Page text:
Revekah smiled, "Is it possible for me to lie to you?"

"It would be difficult. You would have to have amazing control of your thoughts. You would almost have to believe this untruth yourself, never once letting the real facts leak into your thinking from your memory."

"I can see how that would be hard."

"It took my culture as a complete surprise to learn that there were species that could deceive one another. It was a concept so alien that we studied the phenomena for many thousands of years."

"So how many worlds have been explored, that you have data on?"

"I have data on 1,756,542 worlds stored in my data banks. Of those, by my definition, over half have complex life, and over seven hundred thousand have intelligent life. Only 357 advanced civilizations have been discovered, using the definition of having developed some form of interstellar travel as a measure of advanced."

"Then by your definition, Earth is an intelligent, but not advanced civilization?"

"By my definition, that is correct. Almost all forms of interstellar travel depend upon a very specific form of radiation that travels many times faster than the speed of light. That radiation is not found in the zone of space occupied by your galaxy. It is unlikely your species will ever develop interstellar flight unless they make some kind of scientific breakthrough and discover something that no one else has."

"You said almost all. Then some other species have developed interstellar flight without this radiation stuff."

"Yes, a very few adapted to space in other ways, some creating living evolving cultures that lived out generation after generation on board vast ships that move at conventional light speeds across space. They technically did travel to other stars, but it took thousands of years to travel just a small distance. Another learned how to put themselves into suspended animation and slept for thousands of years, but it too was slow and could only take them to the nearest of star systems. My species developed nano bots and with functional immortality, it became possible to travel the distances. It was the ship species that has made true interstellar travel possible."

"Do all Travelers live as long as you do?"

"Most opt for the introduction of nano bots into their bodies, but there is a small sect of spiritualists who believe that there is an existence of a soul and that to deny death is to deny the evolution of this soul. They believe that their spirit is ultimately destined to travel to a higher plane of existence. I personally do not believe this is a valid theory."

"Is is possible to have the nano bots removed from my body?"

"It is not difficult, but they are very beneficial. They help with a lot more than just preventing aging. They keep harmful germs from damaging your tissues, they detect any nutritional deficiencies and can create the needed compounds inside our bodies as we need them, and they help enhance the rate of healing if there ever is an injury to your body. They do a great deal more as well."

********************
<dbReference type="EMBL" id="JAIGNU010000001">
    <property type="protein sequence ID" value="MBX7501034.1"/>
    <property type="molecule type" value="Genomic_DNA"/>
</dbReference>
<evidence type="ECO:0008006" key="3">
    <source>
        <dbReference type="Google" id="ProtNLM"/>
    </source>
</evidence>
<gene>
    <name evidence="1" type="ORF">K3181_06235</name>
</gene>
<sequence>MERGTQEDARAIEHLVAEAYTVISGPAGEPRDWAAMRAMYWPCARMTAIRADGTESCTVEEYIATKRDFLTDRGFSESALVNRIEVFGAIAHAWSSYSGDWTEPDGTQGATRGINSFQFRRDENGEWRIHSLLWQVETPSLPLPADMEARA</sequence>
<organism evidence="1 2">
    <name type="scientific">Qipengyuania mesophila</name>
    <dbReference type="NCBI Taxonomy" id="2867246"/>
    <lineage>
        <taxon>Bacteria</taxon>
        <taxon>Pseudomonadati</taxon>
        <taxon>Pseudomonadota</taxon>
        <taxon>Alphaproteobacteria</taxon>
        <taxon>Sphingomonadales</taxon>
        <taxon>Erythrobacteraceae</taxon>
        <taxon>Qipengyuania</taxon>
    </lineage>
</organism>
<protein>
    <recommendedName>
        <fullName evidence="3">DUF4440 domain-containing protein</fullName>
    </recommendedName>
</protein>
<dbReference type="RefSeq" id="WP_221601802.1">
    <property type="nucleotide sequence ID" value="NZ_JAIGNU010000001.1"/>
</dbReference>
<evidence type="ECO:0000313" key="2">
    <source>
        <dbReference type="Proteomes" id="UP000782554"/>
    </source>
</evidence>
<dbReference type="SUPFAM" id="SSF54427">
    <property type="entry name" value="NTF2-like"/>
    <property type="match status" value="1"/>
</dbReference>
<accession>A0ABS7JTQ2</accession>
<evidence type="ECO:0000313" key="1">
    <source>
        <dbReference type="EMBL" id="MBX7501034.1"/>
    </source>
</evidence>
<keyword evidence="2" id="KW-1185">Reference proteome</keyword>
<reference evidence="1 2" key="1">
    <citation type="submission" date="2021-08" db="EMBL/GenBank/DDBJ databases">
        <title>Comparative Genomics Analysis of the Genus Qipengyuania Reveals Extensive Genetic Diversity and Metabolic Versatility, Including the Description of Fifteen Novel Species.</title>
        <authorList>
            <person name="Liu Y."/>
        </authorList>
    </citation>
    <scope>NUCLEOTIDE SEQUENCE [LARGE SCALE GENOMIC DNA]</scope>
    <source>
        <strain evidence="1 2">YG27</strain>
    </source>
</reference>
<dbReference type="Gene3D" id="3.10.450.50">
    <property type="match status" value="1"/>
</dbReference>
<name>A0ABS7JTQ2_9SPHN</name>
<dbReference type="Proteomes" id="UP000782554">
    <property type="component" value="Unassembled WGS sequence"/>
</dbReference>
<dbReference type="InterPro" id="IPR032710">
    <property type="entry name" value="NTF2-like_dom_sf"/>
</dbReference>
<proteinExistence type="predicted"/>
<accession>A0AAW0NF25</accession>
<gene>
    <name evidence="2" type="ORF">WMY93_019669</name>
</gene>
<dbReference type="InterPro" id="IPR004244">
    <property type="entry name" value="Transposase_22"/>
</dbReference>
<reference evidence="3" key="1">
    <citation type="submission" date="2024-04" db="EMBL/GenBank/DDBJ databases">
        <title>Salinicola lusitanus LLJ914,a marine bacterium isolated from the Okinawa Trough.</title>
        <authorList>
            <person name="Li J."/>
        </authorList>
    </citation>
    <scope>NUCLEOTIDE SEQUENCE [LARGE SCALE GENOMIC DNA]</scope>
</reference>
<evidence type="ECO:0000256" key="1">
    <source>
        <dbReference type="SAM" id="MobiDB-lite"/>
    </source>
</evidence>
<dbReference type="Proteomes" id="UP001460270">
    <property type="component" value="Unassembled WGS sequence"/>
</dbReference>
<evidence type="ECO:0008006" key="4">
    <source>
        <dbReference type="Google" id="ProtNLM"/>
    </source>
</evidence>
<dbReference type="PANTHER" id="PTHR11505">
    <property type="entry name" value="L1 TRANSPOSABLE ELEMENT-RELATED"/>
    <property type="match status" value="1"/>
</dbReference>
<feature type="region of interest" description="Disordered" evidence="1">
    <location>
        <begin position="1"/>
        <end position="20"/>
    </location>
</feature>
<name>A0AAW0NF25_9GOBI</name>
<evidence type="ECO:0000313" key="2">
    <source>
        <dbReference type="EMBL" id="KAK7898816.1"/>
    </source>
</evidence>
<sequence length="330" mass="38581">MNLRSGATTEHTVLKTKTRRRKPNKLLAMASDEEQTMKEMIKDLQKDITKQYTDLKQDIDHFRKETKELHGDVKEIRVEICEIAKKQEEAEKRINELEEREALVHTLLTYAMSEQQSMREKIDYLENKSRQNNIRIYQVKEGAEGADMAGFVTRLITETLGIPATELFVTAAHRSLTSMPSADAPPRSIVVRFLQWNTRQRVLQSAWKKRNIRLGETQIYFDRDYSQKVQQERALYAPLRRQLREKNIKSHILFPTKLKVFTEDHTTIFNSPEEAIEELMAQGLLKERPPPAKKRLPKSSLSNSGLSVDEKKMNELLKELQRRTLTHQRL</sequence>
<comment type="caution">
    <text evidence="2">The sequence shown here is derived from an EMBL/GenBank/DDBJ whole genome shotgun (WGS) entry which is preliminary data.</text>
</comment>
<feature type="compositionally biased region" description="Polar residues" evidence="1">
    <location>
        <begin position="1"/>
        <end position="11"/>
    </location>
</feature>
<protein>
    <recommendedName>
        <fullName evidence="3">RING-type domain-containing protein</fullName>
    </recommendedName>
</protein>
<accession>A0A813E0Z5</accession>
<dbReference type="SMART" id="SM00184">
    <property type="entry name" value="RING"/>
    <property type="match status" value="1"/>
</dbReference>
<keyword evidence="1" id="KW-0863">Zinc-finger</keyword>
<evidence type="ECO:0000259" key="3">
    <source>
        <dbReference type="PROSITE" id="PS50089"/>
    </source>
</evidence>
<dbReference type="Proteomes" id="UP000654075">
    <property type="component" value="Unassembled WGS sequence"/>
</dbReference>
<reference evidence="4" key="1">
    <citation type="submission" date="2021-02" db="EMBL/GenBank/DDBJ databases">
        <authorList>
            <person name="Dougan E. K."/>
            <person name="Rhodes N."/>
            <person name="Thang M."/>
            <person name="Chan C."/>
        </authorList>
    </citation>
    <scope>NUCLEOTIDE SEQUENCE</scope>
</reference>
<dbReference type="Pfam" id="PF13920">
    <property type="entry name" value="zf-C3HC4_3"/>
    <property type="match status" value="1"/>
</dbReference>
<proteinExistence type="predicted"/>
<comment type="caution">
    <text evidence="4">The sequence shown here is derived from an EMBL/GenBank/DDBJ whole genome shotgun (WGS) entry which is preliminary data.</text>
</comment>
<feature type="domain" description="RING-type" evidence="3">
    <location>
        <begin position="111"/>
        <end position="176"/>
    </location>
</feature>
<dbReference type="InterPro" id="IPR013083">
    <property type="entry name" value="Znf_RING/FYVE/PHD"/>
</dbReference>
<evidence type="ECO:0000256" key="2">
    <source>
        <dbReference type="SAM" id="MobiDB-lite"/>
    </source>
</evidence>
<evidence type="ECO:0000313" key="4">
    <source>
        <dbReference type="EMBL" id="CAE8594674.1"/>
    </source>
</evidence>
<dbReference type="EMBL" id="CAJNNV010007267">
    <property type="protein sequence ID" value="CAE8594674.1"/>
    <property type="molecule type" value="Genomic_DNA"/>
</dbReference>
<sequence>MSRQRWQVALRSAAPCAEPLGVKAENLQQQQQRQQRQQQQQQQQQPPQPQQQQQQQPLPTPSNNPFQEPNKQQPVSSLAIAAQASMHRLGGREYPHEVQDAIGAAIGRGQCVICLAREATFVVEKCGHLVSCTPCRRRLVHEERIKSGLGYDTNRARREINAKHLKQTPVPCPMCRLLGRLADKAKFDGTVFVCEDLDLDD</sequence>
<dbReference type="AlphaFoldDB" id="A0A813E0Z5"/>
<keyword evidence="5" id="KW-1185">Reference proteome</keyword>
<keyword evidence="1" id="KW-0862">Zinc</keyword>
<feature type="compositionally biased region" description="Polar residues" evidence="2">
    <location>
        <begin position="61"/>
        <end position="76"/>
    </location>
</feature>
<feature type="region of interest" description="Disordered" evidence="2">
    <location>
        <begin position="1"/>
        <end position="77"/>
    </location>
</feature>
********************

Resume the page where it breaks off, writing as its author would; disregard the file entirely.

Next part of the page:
"If I asked for you to take them out of my body, would you do that?"

"It is one of those things I would not give you the option of doing. I am sorry, Revekah, you would begin to age normally and die in just a few decades. I cannot allow that."

"I don't know if I would ask for it anyway. Like you, I don't really believe that I have a spirit destined for a higher plane. It was easy to look forward to death when I had nothing else to look forward to. But now, like you say I have an adventure ahead of me."

"I am glad that you are willing to accept this."

Revekah looked at the empty bowl she had been holding in her hand and leaned over the edge of her bed and gently placed it down on the floor. She watched as the bowl and spoon slowly sank out of view. "Does the ship like this, traveling with you?"

"The ship has very limited self awareness beyond a strong sense of self preservation. It instinctively will not place itself at risk. As long as it has opportunities to feed, it will continue to perform the tasks I place before it indefinitely."

"So the ship lives forever too?"

"We introduced nano bots into ships as well. Prior to that, they lived for only approximately one millennium."

"These nano bots, they are an important part of the Traveler culture?"

"In many ways they are the single most important defining thing in our culture. They are not found naturally. A very famous scientist created them from another life form. They are living things. They are dependent upon our bodies to survive and in return they make sure we survive a very long time as well. It was nano bot technology that made it possible to develop interstellar travel. Prior to that, we were not known as Travelers."

"So I am a Traveler now too, aren't I?"

"Yes, Revekah, I have made you a Traveler, more specifically a Starship Traveler, because you are a ship partner now."

"Where are we going?"